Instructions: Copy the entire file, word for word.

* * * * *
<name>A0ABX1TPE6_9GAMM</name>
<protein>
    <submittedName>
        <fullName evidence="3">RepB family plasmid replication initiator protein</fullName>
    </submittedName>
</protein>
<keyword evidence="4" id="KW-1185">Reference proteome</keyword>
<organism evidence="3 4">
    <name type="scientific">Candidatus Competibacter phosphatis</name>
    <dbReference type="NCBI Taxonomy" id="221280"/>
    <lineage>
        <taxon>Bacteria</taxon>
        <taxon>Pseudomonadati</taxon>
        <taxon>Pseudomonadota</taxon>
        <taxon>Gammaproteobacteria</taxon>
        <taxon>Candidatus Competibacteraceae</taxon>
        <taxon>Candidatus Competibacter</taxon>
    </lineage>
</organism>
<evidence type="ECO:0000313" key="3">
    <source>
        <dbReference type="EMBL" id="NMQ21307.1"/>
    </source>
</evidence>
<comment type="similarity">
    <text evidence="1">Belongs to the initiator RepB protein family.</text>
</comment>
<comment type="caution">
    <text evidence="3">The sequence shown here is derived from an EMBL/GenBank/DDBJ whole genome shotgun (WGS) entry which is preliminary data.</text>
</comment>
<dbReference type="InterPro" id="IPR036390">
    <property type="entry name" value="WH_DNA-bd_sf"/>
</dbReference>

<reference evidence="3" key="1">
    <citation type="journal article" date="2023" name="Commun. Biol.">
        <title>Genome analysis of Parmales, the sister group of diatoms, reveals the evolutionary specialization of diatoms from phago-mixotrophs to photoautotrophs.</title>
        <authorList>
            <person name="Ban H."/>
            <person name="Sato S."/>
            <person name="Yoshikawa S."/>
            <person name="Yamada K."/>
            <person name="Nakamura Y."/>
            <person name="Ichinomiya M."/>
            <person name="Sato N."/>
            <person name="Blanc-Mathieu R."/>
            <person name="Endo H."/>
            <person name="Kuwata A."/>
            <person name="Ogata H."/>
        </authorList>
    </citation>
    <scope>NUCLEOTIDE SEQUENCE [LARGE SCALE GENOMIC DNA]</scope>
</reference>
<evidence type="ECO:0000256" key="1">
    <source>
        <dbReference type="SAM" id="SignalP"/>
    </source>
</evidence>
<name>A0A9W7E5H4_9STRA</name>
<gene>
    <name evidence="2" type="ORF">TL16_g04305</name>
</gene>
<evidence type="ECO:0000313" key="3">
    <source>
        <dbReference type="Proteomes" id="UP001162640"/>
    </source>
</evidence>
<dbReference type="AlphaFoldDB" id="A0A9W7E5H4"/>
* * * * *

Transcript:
<name>A0ABX1TPE6_9GAMM</name>
<protein>
    <submittedName>
        <fullName evidence="3">RepB family plasmid replication initiator protein</fullName>
    </submittedName>
</protein>
<keyword evidence="4" id="KW-1185">Reference proteome</keyword>
<organism evidence="3 4">
    <name type="scientific">Candidatus Competibacter phosphatis</name>
    <dbReference type="NCBI Taxonomy" id="221280"/>
    <lineage>
        <taxon>Bacteria</taxon>
        <taxon>Pseudomonadati</taxon>
        <taxon>Pseudomonadota</taxon>
        <taxon>Gammaproteobacteria</taxon>
        <taxon>Candidatus Competibacteraceae</taxon>
        <taxon>Candidatus Competibacter</taxon>
    </lineage>
</organism>
<evidence type="ECO:0000313" key="3">
    <source>
        <dbReference type="EMBL" id="NMQ21307.1"/>
    </source>
</evidence>
<comment type="similarity">
    <text evidence="1">Belongs to the initiator RepB protein family.</text>
</comment>
<comment type="caution">
    <text evidence="3">The sequence shown here is derived from an EMBL/GenBank/DDBJ whole genome shotgun (WGS) entry which is preliminary data.</text>
</comment>
<dbReference type="InterPro" id="IPR036390">
    <property type="entry name" value="WH_DNA-bd_sf"/>
</dbReference>

<reference evidence="3" key="1">
    <citation type="journal article" date="2023" name="Commun. Biol.">
        <title>Genome analysis of Parmales, the sister group of diatoms, reveals the evolutionary specialization of diatoms from phago-mixotrophs to photoautotrophs.</title>
        <authorList>
            <person name="Ban H."/>
            <person name="Sato S."/>
            <person name="Yoshikawa S."/>
            <person name="Yamada K."/>
            <person name="Nakamura Y."/>
            <person name="Ichinomiya M."/>
            <person name="Sato N."/>
            <person name="Blanc-Mathieu R."/>
            <person name="Endo H."/>
            <person name="Kuwata A."/>
            <person name="Ogata H."/>
        </authorList>
    </citation>
    <scope>NUCLEOTIDE SEQUENCE [LARGE SCALE GENOMIC DNA]</scope>
</reference>
<evidence type="ECO:0000256" key="1">
    <source>
        <dbReference type="SAM" id="SignalP"/>
    </source>
</evidence>
<name>A0A9W7E5H4_9STRA</name>
<gene>
    <name evidence="2" type="ORF">TL16_g04305</name>
</gene>
<evidence type="ECO:0000313" key="3">
    <source>
        <dbReference type="Proteomes" id="UP001162640"/>
    </source>
</evidence>
<dbReference type="AlphaFoldDB" id="A0A9W7E5H4"/>